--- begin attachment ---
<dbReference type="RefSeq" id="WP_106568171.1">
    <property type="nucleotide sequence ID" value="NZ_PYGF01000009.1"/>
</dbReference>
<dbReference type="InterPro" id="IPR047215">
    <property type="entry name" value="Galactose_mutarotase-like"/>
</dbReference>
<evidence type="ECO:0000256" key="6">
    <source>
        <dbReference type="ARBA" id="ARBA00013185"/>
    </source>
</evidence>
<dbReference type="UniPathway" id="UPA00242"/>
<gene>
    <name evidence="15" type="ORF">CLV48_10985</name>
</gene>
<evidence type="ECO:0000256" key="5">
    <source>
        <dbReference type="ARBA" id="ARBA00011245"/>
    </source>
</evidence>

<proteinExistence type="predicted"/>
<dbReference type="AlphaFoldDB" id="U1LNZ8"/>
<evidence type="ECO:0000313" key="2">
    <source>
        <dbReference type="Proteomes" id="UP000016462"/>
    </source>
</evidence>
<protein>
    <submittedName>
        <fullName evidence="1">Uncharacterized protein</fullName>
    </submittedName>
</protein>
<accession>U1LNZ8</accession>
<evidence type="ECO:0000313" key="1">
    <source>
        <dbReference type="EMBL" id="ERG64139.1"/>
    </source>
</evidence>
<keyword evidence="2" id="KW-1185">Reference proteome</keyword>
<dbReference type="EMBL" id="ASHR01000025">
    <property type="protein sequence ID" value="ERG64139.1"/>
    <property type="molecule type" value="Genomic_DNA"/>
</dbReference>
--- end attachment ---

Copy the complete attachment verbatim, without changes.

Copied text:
<dbReference type="RefSeq" id="WP_106568171.1">
    <property type="nucleotide sequence ID" value="NZ_PYGF01000009.1"/>
</dbReference>
<dbReference type="InterPro" id="IPR047215">
    <property type="entry name" value="Galactose_mutarotase-like"/>
</dbReference>
<evidence type="ECO:0000256" key="6">
    <source>
        <dbReference type="ARBA" id="ARBA00013185"/>
    </source>
</evidence>
<dbReference type="UniPathway" id="UPA00242"/>
<gene>
    <name evidence="15" type="ORF">CLV48_10985</name>
</gene>
<evidence type="ECO:0000256" key="5">
    <source>
        <dbReference type="ARBA" id="ARBA00011245"/>
    </source>
</evidence>

<proteinExistence type="predicted"/>
<dbReference type="AlphaFoldDB" id="U1LNZ8"/>
<evidence type="ECO:0000313" key="2">
    <source>
        <dbReference type="Proteomes" id="UP000016462"/>
    </source>
</evidence>
<protein>
    <submittedName>
        <fullName evidence="1">Uncharacterized protein</fullName>
    </submittedName>
</protein>
<accession>U1LNZ8</accession>
<evidence type="ECO:0000313" key="1">
    <source>
        <dbReference type="EMBL" id="ERG64139.1"/>
    </source>
</evidence>
<keyword evidence="2" id="KW-1185">Reference proteome</keyword>
<dbReference type="EMBL" id="ASHR01000025">
    <property type="protein sequence ID" value="ERG64139.1"/>
    <property type="molecule type" value="Genomic_DNA"/>
</dbReference>